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The increasing value of waste – a trend towards a circular economy

Publicerad 2015-02-06


What are we doing to address rising production costs and the shortage of raw materials?
The answer is recycling. There is enormous potential value here, as shown by one of the trends we noted in our Papermaking Towards the Future report.

But that’s not enough. Recyclability is increasingly becoming a factor right from the design stage, and thus a requirement for one of the hottest trends right now: a circular economy.

As you are no doubt aware, the regulations regarding emissions are becoming ever stricter, while at the same time there is less access to raw materials. One way of dealing with this is, of course, more efficient production. However, investing in systematic recycling is just as important.

More and more companies are now seeing the value of recycling materials. This is a way of both boosting profitability and achieving greater sustainability. 

RecycleIn Papermaking Towards the Future, we asked our experts which property will be the most desirable for paper in the next ten years. Around 30 percent said recyclability. When asked to predict the most important shortage in terms of resources, the answer was recycled fibres.

Europe certainly boasts the highest level of paper recycling, largely thanks to the 2011 European Declaration on Paper Recycling. The level of recycling in Europe rose to 71.7% in just one year -  we have actually already reached the target originally set for 2017. 

However, there is still a shortage of recycled fibres and these are in high demand – not least in Asia, where China is the biggest importer. The effects of the Western World’s lower production of printing and writing paper – an important source of recycled fibres – can be seen clearly here.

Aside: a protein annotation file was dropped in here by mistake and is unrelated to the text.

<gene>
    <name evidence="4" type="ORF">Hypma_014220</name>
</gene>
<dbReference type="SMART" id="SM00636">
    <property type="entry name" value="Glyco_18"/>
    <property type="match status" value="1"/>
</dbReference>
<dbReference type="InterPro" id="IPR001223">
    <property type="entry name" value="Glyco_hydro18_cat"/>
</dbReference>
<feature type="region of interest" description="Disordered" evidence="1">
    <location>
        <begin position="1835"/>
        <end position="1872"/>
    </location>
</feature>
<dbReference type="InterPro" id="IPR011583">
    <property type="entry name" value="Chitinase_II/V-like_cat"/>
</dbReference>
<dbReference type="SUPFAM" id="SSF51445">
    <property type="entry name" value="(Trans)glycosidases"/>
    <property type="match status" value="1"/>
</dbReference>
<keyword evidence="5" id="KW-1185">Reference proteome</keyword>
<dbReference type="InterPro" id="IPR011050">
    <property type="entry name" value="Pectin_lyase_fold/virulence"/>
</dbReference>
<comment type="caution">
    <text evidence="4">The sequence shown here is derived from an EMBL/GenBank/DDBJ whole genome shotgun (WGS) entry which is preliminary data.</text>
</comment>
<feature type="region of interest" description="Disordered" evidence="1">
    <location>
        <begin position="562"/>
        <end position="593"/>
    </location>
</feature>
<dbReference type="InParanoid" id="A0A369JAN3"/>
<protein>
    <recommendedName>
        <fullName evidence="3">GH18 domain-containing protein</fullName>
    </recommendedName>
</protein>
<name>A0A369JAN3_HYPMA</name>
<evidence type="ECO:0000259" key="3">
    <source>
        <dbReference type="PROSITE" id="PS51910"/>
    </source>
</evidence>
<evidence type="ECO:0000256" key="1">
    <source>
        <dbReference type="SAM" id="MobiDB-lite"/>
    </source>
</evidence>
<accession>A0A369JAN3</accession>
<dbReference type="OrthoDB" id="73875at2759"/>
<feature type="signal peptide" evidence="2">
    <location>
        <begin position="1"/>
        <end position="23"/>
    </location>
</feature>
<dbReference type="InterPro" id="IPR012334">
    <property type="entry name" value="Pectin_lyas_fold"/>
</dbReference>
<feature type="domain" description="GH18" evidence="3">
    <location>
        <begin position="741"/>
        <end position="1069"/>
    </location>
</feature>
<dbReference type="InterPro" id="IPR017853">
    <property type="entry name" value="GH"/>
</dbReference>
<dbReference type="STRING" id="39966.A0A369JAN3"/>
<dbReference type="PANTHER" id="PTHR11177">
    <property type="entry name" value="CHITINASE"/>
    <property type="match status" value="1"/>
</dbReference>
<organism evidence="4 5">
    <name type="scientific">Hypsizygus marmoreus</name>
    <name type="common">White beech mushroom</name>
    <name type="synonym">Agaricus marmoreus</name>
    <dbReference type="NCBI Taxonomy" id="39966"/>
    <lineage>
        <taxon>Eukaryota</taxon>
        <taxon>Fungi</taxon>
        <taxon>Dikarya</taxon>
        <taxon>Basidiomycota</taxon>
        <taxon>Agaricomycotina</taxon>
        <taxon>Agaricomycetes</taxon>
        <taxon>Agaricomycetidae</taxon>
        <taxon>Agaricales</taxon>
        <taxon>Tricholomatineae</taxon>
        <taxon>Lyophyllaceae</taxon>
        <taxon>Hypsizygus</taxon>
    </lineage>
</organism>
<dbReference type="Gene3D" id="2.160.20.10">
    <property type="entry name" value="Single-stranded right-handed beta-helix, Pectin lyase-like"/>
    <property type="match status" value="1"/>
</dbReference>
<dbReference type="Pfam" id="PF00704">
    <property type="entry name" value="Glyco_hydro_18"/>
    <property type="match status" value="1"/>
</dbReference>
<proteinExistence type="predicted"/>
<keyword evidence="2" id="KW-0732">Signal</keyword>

Products made from recycled fibres must also meet increasingly tough demands.
As well as being functional, they must also be safe and be produced more efficiently. And ideally with a focus on ecodesign! There are already successful examples of this, such as products produced by companies including IKEA and McDonald’s. However, much more still remains to be done. For example, did you know that a single fibre can be used up to seven times?

Achieving a circular economy requires products to be designed for recycling from the outset, with high quality in a technical/biological circular flow. Production and transportation should then use renewable fuels. 

Recycle binsHere, nothing is wasted unnecessarily – in contrast with the linear economy based on ‘produce, consume, discard’. Instead, the worn out product returns to the starting point – to the producer and nature. The circle is closed.

But can a society ever be entirely waste-free? Yes. This might sound like a utopia, but it could become a reality within the next few years. Society’s greater environmental awareness is already leading to climate-neutral methods and – in the long term – additional legislation. A waste-free society is therefore a vision to work towards, spurring us on to develop new packaging, services and business models. Industry will also have a greater responsibility as the actual ‘owner’ of a product, during both the first and the final stages of its life cycle.

In any case, we in the paper industry can make a difference. The time is ripe – more so than ever before – in view of both facts and trends. The most important thing now is to focus on better collection and sorting, ecodesign and more efficient handling and processing of recycled fibres. Which is precisely what we’re doing at Innventia!  

We believe that forestry is the key to Sweden becoming part of the growing circular economy. As noted previously, biobased materials offer so many opportunities. These opportunities are so great and almost unlimited that we actually have the chance to take the lead! How? We’ll explain more in future blog posts…

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Innventia Paper Blog

There are currently all manner of exciting developments going on within papermaking. Both the industry and the world around us face dramatic changes – an evolution towards a bioeconomy in which more and more materials can be replaced with forest products.

Innventia's papermaking blog will keep you updated on current activities and discuss future possibilities.